Doyle offers another lucid, inspiring chronicle of female empowerment and the rewards of self-awareness and renewal.

Pub Date: March 10, 2020

ISBN: 978-1-9848-0125-8

Page Count: 352

Publisher: Dial Books

Review Posted Online: Dec. 22, 2019

Kirkus Reviews Issue: Jan. 15, 2020

Did you like this book?

An engrossing memoir as well as a lively treatise on what extraordinary grace under extraordinary pressure looks like.

Reader Votes

  • Readers Vote
  • 10

Our Verdict

  • Our Verdict
  • GET IT

Google Rating

  • google rating
  • google rating
  • google rating
  • google rating
  • google rating
  • New York Times Bestseller

  • IndieBound Bestseller

BECOMING

The former first lady opens up about her early life, her journey to the White House, and the eight history-making years that followed.

It’s not surprising that Obama grew up a rambunctious kid with a stubborn streak and an “I’ll show you” attitude. After all, it takes a special kind of moxie to survive being the first African-American FLOTUS—and not only survive, but thrive. For eight years, we witnessed the adversity the first family had to face, and now we get to read what it was really like growing up in a working-class family on Chicago’s South Side and ending up at the world’s most famous address. As the author amply shows, her can-do attitude was daunted at times by racism, leaving her wondering if she was good enough. Nevertheless, she persisted, graduating from Chicago’s first magnet high school, Princeton, and Harvard Law School, and pursuing careers in law and the nonprofit world. With her characteristic candor and dry wit, she recounts the story of her fateful meeting with her future husband. Once they were officially a couple, her feelings for him turned into a “toppling blast of lust, gratitude, fulfillment, wonder.” But for someone with a “natural resistance to chaos,” being the wife of an ambitious politician was no small feat, and becoming a mother along the way added another layer of complexity. Throw a presidential campaign into the mix, and even the most assured woman could begin to crack under the pressure. Later, adjusting to life in the White House was a formidable challenge for the self-described “control freak”—not to mention the difficulty of sparing their daughters the ugly side of politics and preserving their privacy as much as possible. Through it all, Obama remained determined to serve with grace and help others through initiatives like the White House garden and her campaign to fight childhood obesity. And even though she deems herself “not a political person,” she shares frank thoughts about the 2016 election.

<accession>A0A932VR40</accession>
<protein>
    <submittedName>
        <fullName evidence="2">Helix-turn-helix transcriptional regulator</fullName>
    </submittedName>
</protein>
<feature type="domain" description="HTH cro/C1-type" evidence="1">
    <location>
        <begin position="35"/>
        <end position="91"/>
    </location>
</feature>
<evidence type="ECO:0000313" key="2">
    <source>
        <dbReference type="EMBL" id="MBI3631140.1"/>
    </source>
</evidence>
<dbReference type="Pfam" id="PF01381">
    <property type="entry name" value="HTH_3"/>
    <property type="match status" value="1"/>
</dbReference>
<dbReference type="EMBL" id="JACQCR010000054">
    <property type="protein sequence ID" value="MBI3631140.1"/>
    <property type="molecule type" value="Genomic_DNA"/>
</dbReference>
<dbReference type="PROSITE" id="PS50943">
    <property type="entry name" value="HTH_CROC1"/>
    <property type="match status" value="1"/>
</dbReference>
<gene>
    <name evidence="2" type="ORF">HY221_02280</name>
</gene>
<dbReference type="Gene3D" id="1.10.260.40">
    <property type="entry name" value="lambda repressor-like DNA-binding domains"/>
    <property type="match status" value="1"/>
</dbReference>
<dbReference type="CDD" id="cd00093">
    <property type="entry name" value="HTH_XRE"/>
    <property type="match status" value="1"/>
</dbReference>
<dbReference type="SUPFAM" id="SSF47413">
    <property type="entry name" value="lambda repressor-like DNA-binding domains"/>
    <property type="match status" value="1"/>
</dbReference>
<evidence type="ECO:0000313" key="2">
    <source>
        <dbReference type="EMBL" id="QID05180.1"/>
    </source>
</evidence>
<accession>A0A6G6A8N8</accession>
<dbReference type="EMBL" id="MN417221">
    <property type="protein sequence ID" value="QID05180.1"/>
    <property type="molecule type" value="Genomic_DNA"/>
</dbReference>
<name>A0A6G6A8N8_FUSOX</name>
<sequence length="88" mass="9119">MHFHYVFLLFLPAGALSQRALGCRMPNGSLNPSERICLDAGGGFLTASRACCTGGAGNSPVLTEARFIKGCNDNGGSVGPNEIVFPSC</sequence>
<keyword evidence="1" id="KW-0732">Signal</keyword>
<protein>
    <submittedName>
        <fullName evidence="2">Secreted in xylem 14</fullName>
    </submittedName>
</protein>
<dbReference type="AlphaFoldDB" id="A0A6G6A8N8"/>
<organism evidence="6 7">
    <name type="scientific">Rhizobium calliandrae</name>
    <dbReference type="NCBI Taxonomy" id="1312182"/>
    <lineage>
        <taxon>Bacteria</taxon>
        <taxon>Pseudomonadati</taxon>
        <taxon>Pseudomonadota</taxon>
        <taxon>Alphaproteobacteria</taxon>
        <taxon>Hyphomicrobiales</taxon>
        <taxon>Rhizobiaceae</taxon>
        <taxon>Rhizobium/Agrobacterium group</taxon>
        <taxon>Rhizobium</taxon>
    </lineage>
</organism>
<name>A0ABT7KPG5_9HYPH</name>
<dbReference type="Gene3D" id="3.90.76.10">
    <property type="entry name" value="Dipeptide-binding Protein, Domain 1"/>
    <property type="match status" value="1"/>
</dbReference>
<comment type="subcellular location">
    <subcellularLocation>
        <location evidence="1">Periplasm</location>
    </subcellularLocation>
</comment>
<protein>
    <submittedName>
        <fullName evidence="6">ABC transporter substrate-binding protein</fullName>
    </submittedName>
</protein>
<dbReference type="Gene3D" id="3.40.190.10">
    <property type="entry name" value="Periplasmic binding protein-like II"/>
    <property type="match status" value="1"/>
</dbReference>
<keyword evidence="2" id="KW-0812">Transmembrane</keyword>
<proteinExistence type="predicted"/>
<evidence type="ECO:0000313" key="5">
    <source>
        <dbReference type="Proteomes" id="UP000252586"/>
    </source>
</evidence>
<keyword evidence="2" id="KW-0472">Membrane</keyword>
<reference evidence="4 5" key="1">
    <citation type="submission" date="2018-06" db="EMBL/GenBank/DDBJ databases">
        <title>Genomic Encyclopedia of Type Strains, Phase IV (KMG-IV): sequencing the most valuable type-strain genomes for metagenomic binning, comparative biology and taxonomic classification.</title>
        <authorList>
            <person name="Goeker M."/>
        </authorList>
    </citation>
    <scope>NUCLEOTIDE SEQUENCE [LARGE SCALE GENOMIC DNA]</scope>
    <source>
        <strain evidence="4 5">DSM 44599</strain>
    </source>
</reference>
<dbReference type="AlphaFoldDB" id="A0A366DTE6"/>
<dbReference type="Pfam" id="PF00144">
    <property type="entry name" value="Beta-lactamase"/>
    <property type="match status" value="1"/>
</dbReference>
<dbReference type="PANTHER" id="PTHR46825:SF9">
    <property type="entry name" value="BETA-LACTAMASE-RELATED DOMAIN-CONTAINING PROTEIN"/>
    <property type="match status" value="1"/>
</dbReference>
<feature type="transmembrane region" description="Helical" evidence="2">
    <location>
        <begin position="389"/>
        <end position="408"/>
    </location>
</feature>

An engrossing memoir as well as a lively treatise on what extraordinary grace under extraordinary pressure looks like.

Pub Date: Nov. 13, 2018

ISBN: 978-1-5247-6313-8

Page Count: 448

Publisher: Crown

Review Posted Online: Nov. 30, 2018

Did you like this book?

more